Scotland

OpenCalais Metadata: Latitude: 

56.4396121212

OpenCalais Metadata: Longitude: 

-4.05319393939

William Gifford to Edward Copleston (12/8/1809) - Correspondence Archive

February, 2005

Section: 

William Gifford to Edward Copleston (12/7/1811) - Correspondence Archive

February, 2005

Section: 

About this volume

Romantic Frictions

About this volume


Newman, "Introduction: A History of Transatlantic Romanticism"

Newman argues that Romanticism was a definitively international cultural movement, and that most literary scholarship examining the period has been deformed by rigid disciplinary boundaries that follow national borders. While early scholars of Transatlantic Romanticism either overemphasized literary nationalism or attempted to argue it out of existence, a third wave, including Richard Gravil and Paul Giles, has emerged that sets a new standard for empirical cultural analysis, freed of nationalist distortions but closely attentive to the power of nationalism as one of the most fundamental structures of identity during the Romantic century. The essays in Sullen Fires Across the Atlantic show that Romanticism was a complex and multivalent response to the combined and uneven rise of capitalist social relations around the Atlantic Rim. This essay appears in _Sullen Fires Across the Atlantic: Essays in Transatlantic Romanticism_, a volume of _Romantic Circles Praxis Series_, prepared exclusively for Romantic Circles (http://www.rc.umd.edu/), University of Maryland.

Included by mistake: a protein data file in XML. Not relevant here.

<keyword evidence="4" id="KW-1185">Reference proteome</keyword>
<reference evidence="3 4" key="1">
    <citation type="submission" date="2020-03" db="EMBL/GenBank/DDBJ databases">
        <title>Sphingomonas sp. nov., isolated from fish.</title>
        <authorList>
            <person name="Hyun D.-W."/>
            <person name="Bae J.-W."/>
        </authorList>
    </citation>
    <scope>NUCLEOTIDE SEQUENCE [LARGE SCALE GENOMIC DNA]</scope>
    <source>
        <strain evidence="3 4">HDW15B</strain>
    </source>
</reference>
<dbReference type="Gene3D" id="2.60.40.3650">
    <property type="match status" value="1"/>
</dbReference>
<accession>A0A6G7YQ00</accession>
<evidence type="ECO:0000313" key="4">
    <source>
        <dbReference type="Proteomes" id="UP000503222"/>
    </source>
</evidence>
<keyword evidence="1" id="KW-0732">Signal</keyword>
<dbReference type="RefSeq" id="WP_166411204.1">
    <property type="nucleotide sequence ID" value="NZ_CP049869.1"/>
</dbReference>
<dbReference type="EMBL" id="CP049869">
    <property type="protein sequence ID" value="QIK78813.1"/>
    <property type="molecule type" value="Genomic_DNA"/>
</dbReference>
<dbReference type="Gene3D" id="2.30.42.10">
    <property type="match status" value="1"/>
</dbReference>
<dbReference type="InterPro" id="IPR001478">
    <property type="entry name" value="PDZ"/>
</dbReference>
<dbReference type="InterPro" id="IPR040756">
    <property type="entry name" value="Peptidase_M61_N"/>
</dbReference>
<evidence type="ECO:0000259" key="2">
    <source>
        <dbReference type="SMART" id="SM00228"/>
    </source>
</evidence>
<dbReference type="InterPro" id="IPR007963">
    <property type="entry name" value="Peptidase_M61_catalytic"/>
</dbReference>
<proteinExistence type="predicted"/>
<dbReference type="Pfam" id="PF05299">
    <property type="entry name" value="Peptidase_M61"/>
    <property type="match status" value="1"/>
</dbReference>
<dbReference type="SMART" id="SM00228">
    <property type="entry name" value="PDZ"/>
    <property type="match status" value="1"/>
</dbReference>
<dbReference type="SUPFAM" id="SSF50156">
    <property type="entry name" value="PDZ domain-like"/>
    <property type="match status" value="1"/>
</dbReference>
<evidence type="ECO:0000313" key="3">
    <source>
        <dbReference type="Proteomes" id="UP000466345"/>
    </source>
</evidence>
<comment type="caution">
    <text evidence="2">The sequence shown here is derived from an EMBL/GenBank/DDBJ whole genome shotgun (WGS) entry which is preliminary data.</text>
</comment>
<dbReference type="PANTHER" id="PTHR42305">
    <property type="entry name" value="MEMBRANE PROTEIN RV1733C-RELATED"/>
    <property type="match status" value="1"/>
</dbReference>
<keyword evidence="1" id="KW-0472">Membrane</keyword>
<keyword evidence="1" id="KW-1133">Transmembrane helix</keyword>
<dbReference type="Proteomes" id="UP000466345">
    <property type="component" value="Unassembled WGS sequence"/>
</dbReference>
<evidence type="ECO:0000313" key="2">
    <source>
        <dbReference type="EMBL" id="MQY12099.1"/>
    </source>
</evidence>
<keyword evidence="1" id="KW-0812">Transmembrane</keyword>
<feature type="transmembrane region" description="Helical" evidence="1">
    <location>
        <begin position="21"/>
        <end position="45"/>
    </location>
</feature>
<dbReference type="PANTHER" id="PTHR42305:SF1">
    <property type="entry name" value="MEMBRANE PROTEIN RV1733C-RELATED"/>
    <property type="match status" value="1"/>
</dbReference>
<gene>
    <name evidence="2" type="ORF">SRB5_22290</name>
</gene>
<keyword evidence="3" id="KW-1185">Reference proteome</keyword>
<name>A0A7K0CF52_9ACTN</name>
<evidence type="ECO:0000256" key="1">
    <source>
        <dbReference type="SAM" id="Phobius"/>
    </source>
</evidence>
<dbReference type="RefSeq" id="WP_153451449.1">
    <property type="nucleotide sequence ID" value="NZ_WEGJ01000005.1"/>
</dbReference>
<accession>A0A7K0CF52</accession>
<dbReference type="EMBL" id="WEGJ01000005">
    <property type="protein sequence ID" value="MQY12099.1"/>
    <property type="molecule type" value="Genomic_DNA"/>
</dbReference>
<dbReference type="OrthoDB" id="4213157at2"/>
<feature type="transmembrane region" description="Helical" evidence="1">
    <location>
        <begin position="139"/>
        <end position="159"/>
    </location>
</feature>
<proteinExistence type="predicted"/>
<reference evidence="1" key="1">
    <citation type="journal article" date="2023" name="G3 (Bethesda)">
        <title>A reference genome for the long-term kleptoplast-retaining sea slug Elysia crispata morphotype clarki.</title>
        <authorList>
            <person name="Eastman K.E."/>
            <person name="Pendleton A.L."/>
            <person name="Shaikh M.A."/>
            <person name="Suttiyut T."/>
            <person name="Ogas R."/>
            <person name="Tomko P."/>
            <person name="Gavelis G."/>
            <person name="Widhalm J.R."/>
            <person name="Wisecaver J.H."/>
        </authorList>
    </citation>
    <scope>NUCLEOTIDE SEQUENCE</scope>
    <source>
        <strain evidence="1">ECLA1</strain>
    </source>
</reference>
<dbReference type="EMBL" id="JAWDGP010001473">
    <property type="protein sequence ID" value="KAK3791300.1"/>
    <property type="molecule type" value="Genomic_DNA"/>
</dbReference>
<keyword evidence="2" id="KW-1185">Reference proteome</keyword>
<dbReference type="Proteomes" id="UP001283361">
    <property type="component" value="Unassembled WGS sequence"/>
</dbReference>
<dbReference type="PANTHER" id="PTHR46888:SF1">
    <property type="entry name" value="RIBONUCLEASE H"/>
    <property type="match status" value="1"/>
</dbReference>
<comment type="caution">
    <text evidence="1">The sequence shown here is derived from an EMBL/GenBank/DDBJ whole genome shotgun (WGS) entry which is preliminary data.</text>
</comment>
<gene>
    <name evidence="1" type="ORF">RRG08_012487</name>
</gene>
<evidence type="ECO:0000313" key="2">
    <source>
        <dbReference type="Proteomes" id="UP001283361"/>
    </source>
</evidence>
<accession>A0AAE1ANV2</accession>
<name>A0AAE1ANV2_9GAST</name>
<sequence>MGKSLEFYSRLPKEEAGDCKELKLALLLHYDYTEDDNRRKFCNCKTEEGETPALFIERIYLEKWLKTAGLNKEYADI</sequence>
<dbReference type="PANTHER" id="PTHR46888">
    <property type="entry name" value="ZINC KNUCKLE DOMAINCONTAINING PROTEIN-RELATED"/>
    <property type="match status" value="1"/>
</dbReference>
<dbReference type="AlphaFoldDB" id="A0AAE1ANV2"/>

Tags: 

Resource (Taxonomy): 

Harshbarger, "National Demons: Robert Burns, Nathaniel Hawthorne, and the Folk in the Forest"

A comparison of Nathaniel Hawthorne's 'Young Goodman Brown' and Robert Burns' 'Tam OShanter' sheds light on the critical strategies the authors developed in adapting folk materials in a milieu awash with literary nationalism. This essay appears in _Sullen Fires Across the Atlantic: Essays in Transatlantic Romanticism_, a volume of _Romantic Circles Praxis Series_, prepared exclusively for Romantic Circles (http://www.rc.umd.edu/), University of Maryland.

Tags: 

Resource (Taxonomy): 

Crane, "Love and Merit in the Maritime Historical Novel: Cooper and Scott"

This essay compares the relationships among sailors in Walter Scott’s novel The Pirate (1821) to the instances of intimate friendship among heroes in The Pilot: A Tale of the Sea (1823) by James Fenimore Cooper, who responds to Scott’s conflation of piracy and democracy by portraying meritocracy as a product of democratic social relations. By placing the feelings of the dashing sailor in the context of eighteenth-century political ideas about gender and friendship, the essay uncovers the relationship between manliness and the politics of feeling in two popular narratives of seafaring in the 1820s. This essay appears in _Sullen Fires Across the Atlantic: Essays in Transatlantic Romanticism_, a volume of _Romantic Circles Praxis Series_, prepared exclusively for Romantic Circles (http://www.rc.umd.edu/), University of Maryland.

Tags: 

Resource (Taxonomy): 

Pages

Subscribe to RSS - Scotland